Do long-term kidney transplant outcomes differ in patients treated with and without maintenance corticosteroids?
In a randomized clinical trial that allocated 385 patients to maintenance immunosuppressive treatment with tacrolimus and mycophenolate mofetil with or without corticosteroids, there was no difference in kidney allograft survival between treatment groups during the median follow-up of 15.8 years after transplant.
Corticosteroids may not be necessary as part of a calcineurin-based multiple drug immunosuppressive regimen in kidney transplant recipients.
The complications of corticosteroids make the inclusion of these drugs in immunosuppressive protocols for kidney transplant patients undesirable. However, cessation of corticosteroids is associated with a higher risk of short-term rejection, and the long-term outcomes of patients withdrawn from corticosteroids remain uncertain.
To compare long-term kidney transplant outcomes of patients randomized to continue or withdraw corticosteroids.
Design, Setting, and Participants
This prospective multicenter randomized double-blind placebo-controlled trial was conducted between November 1999 and December 2002 with linkage to a mandatory national registry with validated outcome ascertainment until June 8, 2018. The study included 28 kidney transplant centers in the United States, including 386 low– to moderate–immune risk adult recipients of a living or deceased donor kidney transplant without delayed graft function or short-term rejection in the first week after transplant. Analyses were intention to treat. Analysis began September 2018 and ended June 2019.
Patients were randomized to receive tacrolimus and mycophenolate mofetil with or without corticosteroids 7 days after transplant.
Main Outcomes and Measures
Kidney allograft failure from any cause including death and allograft failure censored for patient death defined by the requirement for long-term dialysis or repeat transplant.
Of 385 patients, 191 were assigned to withdraw from corticosteroids (mean [SD] age, 46.5 [12.1] years), and 194 patients were assigned to continued corticosteroids (mean [SD] age, 46.3 [12.6] years). The median (interquartile range) follow-up time was 15.8 (12.0-16.3) years after transplant. The adjusted hazard ratios of allograft failure from any cause including death was 0.83 (95% CI, 0.62-1.10; P = .19) and for allograft failure censored for patient death was 0.78 (95% CI, 0.52-1.19; P = .25) and did not differ between the patients assigned to withdraw from corticosteroids vs assigned to continued corticosteroids. Results were consistent in a per-protocol analysis among 223 patients who continued the trial-assigned treatment of corticosteroid withdrawal (n = 114) or corticosteroids (n = 109) through at least 5 years after transplant. The outcomes of trial participants in either treatment group did not differ from similarly treated contemporary registry patients who met trial eligibility criteria and were treated with the same immunosuppressive drugs.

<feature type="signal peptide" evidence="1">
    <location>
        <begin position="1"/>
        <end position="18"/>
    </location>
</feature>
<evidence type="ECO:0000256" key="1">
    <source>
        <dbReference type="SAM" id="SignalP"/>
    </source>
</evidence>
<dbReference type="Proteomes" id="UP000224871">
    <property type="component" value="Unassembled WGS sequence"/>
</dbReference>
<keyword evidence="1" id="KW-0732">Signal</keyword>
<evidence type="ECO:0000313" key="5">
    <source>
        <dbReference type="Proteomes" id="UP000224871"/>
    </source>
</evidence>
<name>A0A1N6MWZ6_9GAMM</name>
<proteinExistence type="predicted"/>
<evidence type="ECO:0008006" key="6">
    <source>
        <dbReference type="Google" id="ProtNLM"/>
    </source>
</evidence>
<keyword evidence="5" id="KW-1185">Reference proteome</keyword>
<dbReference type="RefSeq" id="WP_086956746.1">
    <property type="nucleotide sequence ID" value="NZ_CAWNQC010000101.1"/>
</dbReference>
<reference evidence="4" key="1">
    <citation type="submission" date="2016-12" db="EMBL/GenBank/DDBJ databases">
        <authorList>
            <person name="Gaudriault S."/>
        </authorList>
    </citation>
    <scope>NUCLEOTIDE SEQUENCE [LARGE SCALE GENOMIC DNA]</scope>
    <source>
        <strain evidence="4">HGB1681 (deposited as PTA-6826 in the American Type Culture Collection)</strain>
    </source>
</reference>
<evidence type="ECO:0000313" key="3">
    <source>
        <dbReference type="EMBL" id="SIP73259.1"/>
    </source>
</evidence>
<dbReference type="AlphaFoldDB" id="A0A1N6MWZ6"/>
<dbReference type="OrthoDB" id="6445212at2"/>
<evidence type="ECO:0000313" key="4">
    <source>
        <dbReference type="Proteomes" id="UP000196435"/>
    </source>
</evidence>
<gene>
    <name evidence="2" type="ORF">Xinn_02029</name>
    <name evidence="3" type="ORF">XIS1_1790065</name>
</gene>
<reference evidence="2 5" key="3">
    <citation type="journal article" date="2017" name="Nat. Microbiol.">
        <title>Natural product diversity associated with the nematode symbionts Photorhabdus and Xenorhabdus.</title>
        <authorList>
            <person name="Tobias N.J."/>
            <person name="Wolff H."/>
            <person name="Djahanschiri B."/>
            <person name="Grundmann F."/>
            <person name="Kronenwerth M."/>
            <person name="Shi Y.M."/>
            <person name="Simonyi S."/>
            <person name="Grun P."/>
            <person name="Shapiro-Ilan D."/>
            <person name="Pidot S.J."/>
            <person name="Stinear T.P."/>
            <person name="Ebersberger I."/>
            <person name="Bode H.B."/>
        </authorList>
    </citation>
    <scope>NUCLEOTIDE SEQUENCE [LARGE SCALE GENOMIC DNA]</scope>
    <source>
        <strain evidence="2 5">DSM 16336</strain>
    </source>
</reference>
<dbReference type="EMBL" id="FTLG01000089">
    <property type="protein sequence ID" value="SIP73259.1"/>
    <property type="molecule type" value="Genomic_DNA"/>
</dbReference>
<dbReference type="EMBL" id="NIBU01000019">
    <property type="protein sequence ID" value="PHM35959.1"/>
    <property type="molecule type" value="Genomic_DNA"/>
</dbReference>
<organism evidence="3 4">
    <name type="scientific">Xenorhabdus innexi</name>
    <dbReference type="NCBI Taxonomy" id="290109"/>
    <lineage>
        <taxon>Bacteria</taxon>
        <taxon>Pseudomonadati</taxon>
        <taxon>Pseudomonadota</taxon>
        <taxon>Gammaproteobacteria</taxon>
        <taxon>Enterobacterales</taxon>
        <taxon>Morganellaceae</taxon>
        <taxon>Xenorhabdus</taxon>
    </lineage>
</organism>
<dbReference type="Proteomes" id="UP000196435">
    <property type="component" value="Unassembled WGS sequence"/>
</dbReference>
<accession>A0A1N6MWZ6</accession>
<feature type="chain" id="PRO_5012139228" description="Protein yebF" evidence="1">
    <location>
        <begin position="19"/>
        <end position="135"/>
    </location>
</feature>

Conclusions and Relevance
Long-term corticosteroids may not be necessary as part of a calcineurin-based multiple drug immunosuppressive regimen in low– to moderate–immune risk kidney transplant recipients.
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Woodle ES, Gill JS, Clark S, Stewart D, Alloway R, First R. Early Corticosteroid Cessation vs Long-term Corticosteroid Therapy in Kidney Transplant Recipients: Long-term Outcomes of a Randomized Clinical Trial. JAMA Surg. 2021;156(4):307–314. doi:10.1001/jamasurg.2020.6929
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